Patrick Wintour writes: Labelled an international pariah only months ago by Boris Johnson, and warned he would be stuck in a Syrian quagmire by a patronising Barack Obama, Vladimir Putin ends 2016 if not as the undisputed victor, then at least as the man at the centre of decision making.
It is Moscow and not Washington that is calling the shots in the Middle East.
Reeling from its cold war defeat and the subsequent collapse of the Soviet empire, Moscow was unable to save Yugoslavia from what it termed western aggression.
But in the case of Syria, it can claim it has recovered its self-respect. In the process, it has built a brutal reputation for sticking by its friends, understanding the dynamics of the region better than America, and knowing how to use military power to forge diplomatic alliances.
The US, by contrast, ends 2016 out in the cold, holding a postmortem into the failure of its peace drive with Israel.
Many will rightly warn that experience in Syria shows ceasefires are fragile and do not lead to peace talks, let alone peace deals. But the unlikely Russian-Turkish peace drive has a propitious backdrop.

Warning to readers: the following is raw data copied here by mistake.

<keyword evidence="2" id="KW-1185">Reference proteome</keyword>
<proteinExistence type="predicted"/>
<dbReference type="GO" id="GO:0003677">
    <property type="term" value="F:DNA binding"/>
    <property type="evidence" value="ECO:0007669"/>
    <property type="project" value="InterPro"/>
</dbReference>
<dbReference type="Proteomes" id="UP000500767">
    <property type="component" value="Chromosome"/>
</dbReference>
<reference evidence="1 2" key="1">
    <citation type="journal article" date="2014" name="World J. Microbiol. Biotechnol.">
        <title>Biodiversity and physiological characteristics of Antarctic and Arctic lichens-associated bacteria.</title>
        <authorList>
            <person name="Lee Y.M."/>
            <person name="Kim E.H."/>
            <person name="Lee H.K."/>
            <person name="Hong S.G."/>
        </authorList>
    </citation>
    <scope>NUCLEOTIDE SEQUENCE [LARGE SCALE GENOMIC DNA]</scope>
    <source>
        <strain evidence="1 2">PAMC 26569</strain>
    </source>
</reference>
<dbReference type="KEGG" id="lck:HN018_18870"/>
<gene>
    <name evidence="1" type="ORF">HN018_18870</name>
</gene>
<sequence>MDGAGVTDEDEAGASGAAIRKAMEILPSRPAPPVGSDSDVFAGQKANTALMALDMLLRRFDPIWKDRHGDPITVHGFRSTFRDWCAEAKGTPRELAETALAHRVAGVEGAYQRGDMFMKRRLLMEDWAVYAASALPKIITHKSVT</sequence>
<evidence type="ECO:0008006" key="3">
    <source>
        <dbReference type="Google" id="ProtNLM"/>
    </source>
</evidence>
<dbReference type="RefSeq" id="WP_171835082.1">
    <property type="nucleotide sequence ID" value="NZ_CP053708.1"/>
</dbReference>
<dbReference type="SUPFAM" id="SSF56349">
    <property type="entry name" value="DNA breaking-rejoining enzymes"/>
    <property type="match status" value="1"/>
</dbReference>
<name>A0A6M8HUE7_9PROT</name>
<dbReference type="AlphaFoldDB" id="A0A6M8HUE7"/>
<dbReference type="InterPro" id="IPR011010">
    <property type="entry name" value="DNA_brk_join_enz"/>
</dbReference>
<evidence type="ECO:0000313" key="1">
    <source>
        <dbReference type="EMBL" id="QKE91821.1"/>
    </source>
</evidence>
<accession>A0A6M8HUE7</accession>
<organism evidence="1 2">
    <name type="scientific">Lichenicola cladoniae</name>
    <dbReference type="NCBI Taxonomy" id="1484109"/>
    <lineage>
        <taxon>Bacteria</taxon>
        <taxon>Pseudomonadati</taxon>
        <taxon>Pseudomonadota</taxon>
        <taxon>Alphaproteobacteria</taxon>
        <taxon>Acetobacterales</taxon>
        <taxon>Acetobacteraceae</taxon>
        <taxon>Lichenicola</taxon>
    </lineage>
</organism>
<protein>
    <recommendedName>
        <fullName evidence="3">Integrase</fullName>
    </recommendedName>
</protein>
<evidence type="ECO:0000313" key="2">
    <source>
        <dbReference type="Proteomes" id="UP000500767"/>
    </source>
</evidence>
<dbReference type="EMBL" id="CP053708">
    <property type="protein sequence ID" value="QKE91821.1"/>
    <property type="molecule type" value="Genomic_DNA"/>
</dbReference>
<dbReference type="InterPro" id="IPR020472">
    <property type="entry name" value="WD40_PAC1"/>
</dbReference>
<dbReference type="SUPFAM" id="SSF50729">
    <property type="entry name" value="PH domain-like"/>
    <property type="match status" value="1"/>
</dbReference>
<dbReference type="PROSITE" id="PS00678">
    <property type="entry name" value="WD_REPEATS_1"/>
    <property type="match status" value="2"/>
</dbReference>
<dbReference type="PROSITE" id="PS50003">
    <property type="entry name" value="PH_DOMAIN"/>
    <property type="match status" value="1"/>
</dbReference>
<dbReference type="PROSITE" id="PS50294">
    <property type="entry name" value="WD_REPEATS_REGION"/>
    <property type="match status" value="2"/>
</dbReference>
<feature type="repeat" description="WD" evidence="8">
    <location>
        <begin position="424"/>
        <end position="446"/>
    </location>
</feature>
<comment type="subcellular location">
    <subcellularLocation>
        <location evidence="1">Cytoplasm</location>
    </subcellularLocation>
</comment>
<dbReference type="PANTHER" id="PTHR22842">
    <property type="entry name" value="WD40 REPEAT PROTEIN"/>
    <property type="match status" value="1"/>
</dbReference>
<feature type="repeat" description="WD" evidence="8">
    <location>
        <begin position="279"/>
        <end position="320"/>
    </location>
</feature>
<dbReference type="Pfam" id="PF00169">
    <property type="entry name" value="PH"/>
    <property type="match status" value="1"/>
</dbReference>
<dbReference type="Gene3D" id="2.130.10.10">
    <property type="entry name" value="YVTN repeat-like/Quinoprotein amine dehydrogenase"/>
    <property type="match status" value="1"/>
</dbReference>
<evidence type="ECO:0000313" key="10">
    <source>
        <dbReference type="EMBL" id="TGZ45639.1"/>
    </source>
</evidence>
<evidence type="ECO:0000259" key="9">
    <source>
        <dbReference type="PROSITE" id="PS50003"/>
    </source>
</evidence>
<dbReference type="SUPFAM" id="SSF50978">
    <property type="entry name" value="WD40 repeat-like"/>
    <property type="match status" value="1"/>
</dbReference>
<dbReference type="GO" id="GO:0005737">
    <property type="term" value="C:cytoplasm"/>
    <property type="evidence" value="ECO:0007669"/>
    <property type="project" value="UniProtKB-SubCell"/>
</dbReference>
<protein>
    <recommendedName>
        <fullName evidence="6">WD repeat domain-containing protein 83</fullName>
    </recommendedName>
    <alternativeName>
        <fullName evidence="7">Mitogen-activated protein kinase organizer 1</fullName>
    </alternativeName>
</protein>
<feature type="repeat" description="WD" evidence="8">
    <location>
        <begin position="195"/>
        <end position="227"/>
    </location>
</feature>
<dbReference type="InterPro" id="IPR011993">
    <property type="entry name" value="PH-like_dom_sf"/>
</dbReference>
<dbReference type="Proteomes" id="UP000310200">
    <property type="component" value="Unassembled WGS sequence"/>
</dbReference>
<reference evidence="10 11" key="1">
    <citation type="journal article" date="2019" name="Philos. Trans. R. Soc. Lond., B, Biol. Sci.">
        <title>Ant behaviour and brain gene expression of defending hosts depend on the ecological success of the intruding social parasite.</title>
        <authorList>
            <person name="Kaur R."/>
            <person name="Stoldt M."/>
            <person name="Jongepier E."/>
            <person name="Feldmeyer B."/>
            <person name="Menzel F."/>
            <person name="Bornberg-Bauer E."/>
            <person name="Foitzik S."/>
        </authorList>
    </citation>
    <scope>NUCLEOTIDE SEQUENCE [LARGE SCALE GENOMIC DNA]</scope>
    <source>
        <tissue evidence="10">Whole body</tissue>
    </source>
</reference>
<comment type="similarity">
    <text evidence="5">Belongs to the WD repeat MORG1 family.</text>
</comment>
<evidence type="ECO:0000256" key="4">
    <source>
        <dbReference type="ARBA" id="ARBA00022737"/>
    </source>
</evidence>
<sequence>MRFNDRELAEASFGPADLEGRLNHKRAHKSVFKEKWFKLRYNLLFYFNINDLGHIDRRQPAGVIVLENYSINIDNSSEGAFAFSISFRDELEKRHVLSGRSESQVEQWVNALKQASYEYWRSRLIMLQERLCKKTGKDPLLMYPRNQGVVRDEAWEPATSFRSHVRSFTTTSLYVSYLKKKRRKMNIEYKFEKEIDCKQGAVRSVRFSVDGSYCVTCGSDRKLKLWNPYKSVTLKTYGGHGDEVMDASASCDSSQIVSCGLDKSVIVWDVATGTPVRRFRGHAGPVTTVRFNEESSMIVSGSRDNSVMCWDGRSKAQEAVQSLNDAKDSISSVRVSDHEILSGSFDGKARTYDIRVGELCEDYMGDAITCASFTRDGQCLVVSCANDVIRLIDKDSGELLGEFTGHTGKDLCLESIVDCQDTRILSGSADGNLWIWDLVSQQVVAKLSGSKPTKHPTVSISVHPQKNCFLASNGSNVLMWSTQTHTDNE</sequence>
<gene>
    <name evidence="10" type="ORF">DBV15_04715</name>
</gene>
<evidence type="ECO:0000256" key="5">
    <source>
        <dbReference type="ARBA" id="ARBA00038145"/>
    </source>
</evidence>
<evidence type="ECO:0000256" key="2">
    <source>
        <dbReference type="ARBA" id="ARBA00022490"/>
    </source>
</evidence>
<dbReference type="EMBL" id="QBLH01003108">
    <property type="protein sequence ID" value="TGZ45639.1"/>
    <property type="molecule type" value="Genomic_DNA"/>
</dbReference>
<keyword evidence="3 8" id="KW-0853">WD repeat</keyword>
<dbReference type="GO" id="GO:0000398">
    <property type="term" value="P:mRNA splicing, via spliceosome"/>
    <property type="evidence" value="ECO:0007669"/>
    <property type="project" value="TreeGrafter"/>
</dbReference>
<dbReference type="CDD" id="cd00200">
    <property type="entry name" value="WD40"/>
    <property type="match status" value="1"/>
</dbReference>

No single formula or manual exists for ending a civil war. But a sense of futility born of exhaustion, a decisive change in the military balance, a recasting of the key actors and a shift in the diplomatic alliances are all key ingredients, and in the case of the Syrian civil war all four factors exist.
After five years, hundreds of thousands of civilian deaths and the displacement of millions, the Syrian people have experienced the deepest depth of despair. Whatever democratic hopes led to the rebellion, those dreams seem further away than ever. [Continue reading…]
Charles Lister notes: “Although excluded from the negotiations, JFS/AQ [Jabhat Fateh al-Sham, formerly Jabhat al-Nusra] has said behind the scenes that it’ll abide by a ceasefire so long as it exists 100%.”